Screening Dates:
April 3rd, 2021 (Saturday) | Hong Kong Arts Centre | 9:30 pm
April 11th, 2021 (Sunday) | JC Cube, Tai Kwun | 2:30 pm


In the Mood for Love by Wong Kar Wai – Hong Kong, China | 2000 – 98 minutes
Section: Gala Presentation | Restored Classic

Gorgeously restored for its 20th anniversary last year, the new 4K version of Wong Kar Wai’s sublime masterpiece evokes an intoxicating nostalgia yet a fervour of romantic longing in the perfection of its aching musical soundtrack and ravishing cinematography. Amid the confined apartment and alleyways conjuring colonial noir in dreamlike textures and sumptuous colours, two neighbours who, upon discovering their spouses’ affair, develop a platonic romance which is destined to become a fleeting promise of redemption. (HKIFF 2021)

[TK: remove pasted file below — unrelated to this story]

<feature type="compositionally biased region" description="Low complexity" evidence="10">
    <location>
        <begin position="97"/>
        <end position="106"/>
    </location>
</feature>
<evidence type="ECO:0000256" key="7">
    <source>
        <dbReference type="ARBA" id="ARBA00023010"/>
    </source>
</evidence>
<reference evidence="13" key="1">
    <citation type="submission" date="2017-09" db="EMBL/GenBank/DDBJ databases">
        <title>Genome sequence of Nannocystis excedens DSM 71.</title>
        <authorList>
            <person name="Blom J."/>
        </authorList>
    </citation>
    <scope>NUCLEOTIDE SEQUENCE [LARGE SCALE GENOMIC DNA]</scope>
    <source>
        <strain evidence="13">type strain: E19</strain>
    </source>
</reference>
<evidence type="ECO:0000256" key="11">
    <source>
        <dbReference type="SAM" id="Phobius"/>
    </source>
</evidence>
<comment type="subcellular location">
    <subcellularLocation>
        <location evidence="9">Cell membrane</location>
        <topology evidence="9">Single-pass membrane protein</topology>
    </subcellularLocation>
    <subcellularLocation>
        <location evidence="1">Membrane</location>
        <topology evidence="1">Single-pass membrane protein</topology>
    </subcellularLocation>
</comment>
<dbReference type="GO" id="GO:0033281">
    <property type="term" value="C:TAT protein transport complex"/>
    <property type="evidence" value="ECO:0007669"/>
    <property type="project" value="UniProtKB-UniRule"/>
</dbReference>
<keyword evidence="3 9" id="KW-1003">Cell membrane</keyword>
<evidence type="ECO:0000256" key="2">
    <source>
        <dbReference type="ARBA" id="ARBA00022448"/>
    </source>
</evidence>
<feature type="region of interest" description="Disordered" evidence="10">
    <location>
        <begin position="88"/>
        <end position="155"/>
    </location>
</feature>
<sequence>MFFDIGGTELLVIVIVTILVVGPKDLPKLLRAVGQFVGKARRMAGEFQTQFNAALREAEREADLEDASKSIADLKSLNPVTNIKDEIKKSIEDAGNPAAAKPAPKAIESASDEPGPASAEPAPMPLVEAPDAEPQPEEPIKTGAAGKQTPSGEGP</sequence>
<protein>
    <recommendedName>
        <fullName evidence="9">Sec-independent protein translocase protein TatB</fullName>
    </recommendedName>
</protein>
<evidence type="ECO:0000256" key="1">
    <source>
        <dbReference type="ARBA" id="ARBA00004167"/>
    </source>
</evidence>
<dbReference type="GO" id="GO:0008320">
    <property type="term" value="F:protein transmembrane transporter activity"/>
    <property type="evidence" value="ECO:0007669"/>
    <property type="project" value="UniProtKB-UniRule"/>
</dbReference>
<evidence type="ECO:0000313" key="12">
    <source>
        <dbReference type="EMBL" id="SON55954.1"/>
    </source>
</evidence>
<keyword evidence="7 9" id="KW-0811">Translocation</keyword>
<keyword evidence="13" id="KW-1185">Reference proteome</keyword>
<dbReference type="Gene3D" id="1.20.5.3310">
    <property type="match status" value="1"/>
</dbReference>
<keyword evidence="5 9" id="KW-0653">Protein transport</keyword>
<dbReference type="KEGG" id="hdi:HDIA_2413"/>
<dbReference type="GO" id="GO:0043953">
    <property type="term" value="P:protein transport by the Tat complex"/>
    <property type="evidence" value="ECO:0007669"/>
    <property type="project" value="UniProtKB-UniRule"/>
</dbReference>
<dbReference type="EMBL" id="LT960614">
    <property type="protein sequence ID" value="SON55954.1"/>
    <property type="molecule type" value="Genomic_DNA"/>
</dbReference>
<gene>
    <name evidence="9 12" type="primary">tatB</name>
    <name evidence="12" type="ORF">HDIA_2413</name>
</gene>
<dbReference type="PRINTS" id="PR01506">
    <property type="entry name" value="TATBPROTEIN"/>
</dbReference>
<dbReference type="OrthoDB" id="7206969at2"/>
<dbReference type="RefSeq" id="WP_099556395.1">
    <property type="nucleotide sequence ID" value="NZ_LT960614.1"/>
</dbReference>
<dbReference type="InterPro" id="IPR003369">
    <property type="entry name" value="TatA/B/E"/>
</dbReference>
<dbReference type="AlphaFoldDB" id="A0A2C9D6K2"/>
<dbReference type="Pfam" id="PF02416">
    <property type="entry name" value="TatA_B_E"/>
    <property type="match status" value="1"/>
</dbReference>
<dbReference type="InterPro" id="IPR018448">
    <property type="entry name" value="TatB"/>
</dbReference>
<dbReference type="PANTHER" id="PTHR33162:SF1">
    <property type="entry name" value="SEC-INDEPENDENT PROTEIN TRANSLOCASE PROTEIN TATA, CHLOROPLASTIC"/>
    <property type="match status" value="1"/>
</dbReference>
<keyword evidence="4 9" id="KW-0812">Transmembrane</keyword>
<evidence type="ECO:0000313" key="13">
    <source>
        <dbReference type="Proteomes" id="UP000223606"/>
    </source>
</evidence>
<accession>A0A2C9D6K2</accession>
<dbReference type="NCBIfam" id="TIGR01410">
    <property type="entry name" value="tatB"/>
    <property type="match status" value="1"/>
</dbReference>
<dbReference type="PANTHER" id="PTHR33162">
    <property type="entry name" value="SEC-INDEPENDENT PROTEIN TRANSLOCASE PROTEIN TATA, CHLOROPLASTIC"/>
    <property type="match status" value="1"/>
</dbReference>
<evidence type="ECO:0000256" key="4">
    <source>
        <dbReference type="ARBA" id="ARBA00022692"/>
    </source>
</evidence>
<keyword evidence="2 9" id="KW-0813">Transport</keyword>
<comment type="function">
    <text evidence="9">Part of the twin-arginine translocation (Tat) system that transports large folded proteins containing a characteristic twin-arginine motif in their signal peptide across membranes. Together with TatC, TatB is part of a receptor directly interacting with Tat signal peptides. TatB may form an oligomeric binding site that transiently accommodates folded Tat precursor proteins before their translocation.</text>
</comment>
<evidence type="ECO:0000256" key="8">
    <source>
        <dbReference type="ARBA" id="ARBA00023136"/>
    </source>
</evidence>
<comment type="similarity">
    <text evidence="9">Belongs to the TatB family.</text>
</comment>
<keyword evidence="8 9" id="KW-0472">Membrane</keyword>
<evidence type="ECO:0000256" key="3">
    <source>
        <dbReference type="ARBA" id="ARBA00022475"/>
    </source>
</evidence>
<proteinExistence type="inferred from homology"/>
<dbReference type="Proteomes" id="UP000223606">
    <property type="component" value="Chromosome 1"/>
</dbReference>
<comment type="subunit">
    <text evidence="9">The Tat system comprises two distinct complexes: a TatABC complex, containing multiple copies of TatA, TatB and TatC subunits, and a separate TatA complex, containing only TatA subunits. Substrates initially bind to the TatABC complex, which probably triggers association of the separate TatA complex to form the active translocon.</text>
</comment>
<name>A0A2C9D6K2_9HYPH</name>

Screening Dates:
April 2nd, 2021 (Friday) | Hong Kong Cultural Centre | 7:35 pm


Me and the Cult Leader by Sakahara Atsushi – Japan | 2020 – 114 minutes
Section: Firebird Awards | Asian Premiere

More than two decades after the Tokyo subway sarin attack by the doomsday cult Aum Shinrikyo, victim-turned-filmmaker Sakahara Atsushi embarks on an intimate and profound journey with Araki Hiroshi, the cult’s PR director, to unveil the truth behind the tragedy that left an everlasting wound on his life. Journeying from the current cult headquarters to their hometown, Sakahara brings out a man whose psyche is broken by a vain belief in redemption, and exposes how this cult manipulates its members through mind control. (HKIFF 2021)